The American Cyclopædia (1879)/Fort Madison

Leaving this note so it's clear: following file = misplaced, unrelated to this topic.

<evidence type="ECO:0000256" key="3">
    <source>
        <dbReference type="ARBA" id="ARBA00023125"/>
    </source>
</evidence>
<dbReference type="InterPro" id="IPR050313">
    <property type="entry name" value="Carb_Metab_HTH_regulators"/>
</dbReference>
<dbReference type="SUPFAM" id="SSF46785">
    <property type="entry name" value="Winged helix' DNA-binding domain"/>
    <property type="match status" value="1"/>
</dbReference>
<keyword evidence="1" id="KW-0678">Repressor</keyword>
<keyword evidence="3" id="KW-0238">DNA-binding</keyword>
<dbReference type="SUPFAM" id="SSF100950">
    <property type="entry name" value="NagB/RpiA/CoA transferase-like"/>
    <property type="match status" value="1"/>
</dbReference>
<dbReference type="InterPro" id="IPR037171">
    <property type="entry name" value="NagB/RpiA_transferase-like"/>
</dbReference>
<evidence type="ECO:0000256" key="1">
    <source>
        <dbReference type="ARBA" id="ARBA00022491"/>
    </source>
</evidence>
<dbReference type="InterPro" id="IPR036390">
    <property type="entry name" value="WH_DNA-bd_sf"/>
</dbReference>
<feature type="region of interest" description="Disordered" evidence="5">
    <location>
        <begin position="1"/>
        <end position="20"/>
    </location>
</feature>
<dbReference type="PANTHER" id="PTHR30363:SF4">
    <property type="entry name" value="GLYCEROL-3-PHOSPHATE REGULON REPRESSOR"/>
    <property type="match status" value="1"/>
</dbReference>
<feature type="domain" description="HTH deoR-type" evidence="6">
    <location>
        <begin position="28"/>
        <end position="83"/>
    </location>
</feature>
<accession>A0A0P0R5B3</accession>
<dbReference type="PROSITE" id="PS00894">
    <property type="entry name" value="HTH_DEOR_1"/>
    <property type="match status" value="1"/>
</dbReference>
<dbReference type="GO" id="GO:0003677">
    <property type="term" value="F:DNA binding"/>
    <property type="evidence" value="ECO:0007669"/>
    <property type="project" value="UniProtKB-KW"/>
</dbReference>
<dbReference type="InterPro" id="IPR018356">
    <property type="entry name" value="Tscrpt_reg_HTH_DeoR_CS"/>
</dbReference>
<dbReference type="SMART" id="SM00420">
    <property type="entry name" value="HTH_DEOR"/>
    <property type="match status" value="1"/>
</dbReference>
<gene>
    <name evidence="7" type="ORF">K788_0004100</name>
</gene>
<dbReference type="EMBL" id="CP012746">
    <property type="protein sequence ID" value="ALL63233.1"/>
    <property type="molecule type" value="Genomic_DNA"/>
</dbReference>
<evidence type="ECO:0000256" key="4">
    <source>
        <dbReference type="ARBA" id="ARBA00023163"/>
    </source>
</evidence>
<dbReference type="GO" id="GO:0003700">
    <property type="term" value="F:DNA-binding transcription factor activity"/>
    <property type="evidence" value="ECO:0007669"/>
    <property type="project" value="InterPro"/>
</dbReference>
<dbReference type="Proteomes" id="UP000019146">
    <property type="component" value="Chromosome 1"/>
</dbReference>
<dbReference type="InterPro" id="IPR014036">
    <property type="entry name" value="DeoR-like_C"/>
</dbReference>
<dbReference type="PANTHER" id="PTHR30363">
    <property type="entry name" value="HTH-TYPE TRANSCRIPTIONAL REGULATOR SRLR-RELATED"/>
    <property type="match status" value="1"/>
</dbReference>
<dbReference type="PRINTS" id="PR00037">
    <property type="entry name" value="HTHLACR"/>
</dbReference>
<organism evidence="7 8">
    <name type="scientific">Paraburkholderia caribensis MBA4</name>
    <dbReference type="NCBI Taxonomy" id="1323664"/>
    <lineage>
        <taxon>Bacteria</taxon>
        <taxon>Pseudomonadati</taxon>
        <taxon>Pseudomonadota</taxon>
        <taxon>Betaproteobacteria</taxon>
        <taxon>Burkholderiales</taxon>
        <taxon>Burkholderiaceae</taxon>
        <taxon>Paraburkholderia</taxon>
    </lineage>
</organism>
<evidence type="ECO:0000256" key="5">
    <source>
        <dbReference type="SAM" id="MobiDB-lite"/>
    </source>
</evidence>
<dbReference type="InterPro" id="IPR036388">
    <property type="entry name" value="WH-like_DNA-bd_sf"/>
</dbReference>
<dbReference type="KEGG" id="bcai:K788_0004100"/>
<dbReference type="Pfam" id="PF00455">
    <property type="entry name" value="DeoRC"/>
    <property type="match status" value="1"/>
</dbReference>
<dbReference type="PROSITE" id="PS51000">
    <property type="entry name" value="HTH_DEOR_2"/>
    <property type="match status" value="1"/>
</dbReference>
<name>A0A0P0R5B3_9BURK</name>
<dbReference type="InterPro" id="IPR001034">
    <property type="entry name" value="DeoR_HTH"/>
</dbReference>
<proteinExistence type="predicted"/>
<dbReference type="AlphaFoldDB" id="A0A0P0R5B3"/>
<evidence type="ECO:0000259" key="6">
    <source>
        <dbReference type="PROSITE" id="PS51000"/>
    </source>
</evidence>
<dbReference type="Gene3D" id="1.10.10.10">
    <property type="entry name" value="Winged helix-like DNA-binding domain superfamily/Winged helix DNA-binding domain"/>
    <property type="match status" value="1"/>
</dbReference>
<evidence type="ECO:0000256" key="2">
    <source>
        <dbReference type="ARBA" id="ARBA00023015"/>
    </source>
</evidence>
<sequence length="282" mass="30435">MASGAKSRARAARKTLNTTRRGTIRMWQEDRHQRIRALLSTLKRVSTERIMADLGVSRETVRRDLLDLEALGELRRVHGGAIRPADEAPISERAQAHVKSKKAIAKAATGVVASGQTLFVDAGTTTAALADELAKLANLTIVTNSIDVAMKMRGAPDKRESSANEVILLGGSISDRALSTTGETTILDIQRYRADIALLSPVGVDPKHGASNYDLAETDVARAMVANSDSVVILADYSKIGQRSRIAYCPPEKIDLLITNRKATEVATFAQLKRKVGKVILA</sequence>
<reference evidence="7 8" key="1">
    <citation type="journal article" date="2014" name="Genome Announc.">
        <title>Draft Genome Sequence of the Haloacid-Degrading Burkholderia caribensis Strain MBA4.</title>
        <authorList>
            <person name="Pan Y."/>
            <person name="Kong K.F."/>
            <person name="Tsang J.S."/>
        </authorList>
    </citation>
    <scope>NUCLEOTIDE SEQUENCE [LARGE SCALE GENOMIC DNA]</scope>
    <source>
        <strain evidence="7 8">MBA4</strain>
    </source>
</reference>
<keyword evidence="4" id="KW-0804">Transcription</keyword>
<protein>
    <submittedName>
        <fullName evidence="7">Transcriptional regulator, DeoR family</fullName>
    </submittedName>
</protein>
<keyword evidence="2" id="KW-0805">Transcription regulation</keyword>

FORT MADISON, a city and the capital of Lee co., Iowa, on the Mississippi river, 12 m. above the lower rapids, and 17 m. S. W. of Burlington, on the Chicago, Burlington, and Quincy, and the Burlington and Southwestern railroads; pop. in 1850, 1,509; in 1860, 2,886; in 1870, 4,011. It is built on ground rising gradually from the river. The houses are for the most part of brick, and are surrounded by grounds tastefully arranged, and shaded by ornamental trees. The city is the site of the Iowa state prison, a limestone structure containing 318 cells, and furnished with extensive workshops. The number of convicts in 1873 was 264. The court house and county jail are substantial structures. The river is crossed by ferries. Fort Madison is a place of considerable trade, and its manufactures are important, including hardware and machinery, lumber, flour, brick, woollens, wine, &c. There are five hotels, four public halls, a public library, a theatre, and a national bank. The Fort Madison academy has an average attendance of 100 pupils. The city contains five public schools, two weekly newspapers, and nine churches.—Fort Madison was first settled in 1832, and was incorporated as a town in 1836. It derives its name from a fort erected in 1808, and named in honor of James Madison.